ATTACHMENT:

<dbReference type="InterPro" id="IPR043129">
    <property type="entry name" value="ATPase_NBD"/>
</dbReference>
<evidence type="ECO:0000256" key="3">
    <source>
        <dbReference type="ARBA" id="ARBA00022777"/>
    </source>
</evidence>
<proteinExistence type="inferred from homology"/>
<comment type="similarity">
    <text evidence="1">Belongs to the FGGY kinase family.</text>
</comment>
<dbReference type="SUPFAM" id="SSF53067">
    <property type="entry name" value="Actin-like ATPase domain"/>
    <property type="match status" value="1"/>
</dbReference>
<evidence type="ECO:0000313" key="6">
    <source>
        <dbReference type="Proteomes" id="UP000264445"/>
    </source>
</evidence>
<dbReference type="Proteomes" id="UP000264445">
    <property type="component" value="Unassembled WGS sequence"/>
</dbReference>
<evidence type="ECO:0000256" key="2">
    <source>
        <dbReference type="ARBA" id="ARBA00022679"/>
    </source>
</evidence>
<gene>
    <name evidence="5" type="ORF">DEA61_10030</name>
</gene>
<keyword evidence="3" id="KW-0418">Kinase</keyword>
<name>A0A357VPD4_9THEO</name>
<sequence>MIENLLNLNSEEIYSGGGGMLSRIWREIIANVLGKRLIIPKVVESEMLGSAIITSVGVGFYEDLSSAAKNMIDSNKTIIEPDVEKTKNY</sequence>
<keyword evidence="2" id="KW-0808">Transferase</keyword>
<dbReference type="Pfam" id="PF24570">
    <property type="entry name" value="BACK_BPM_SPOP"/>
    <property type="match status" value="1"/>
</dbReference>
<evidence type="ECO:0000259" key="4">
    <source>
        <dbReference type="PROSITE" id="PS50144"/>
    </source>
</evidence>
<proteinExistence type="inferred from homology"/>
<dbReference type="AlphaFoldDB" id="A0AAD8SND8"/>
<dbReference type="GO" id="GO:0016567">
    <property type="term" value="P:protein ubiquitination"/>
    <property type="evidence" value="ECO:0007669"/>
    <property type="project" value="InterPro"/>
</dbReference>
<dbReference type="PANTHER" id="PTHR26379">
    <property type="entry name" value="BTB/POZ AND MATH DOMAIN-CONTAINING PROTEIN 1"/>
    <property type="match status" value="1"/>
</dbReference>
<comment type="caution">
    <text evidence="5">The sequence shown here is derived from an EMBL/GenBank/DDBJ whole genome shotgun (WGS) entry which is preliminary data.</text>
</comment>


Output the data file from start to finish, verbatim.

<dbReference type="InterPro" id="IPR043129">
    <property type="entry name" value="ATPase_NBD"/>
</dbReference>
<evidence type="ECO:0000256" key="3">
    <source>
        <dbReference type="ARBA" id="ARBA00022777"/>
    </source>
</evidence>
<proteinExistence type="inferred from homology"/>
<comment type="similarity">
    <text evidence="1">Belongs to the FGGY kinase family.</text>
</comment>
<dbReference type="SUPFAM" id="SSF53067">
    <property type="entry name" value="Actin-like ATPase domain"/>
    <property type="match status" value="1"/>
</dbReference>
<evidence type="ECO:0000313" key="6">
    <source>
        <dbReference type="Proteomes" id="UP000264445"/>
    </source>
</evidence>
<dbReference type="Proteomes" id="UP000264445">
    <property type="component" value="Unassembled WGS sequence"/>
</dbReference>
<evidence type="ECO:0000256" key="2">
    <source>
        <dbReference type="ARBA" id="ARBA00022679"/>
    </source>
</evidence>
<gene>
    <name evidence="5" type="ORF">DEA61_10030</name>
</gene>
<keyword evidence="3" id="KW-0418">Kinase</keyword>
<name>A0A357VPD4_9THEO</name>
<sequence>MIENLLNLNSEEIYSGGGGMLSRIWREIIANVLGKRLIIPKVVESEMLGSAIITSVGVGFYEDLSSAAKNMIDSNKTIIEPDVEKTKNY</sequence>
<keyword evidence="2" id="KW-0808">Transferase</keyword>
<dbReference type="Pfam" id="PF24570">
    <property type="entry name" value="BACK_BPM_SPOP"/>
    <property type="match status" value="1"/>
</dbReference>
<evidence type="ECO:0000259" key="4">
    <source>
        <dbReference type="PROSITE" id="PS50144"/>
    </source>
</evidence>
<proteinExistence type="inferred from homology"/>
<dbReference type="AlphaFoldDB" id="A0AAD8SND8"/>
<dbReference type="GO" id="GO:0016567">
    <property type="term" value="P:protein ubiquitination"/>
    <property type="evidence" value="ECO:0007669"/>
    <property type="project" value="InterPro"/>
</dbReference>
<dbReference type="PANTHER" id="PTHR26379">
    <property type="entry name" value="BTB/POZ AND MATH DOMAIN-CONTAINING PROTEIN 1"/>
    <property type="match status" value="1"/>
</dbReference>
<comment type="caution">
    <text evidence="5">The sequence shown here is derived from an EMBL/GenBank/DDBJ whole genome shotgun (WGS) entry which is preliminary data.</text>
</comment>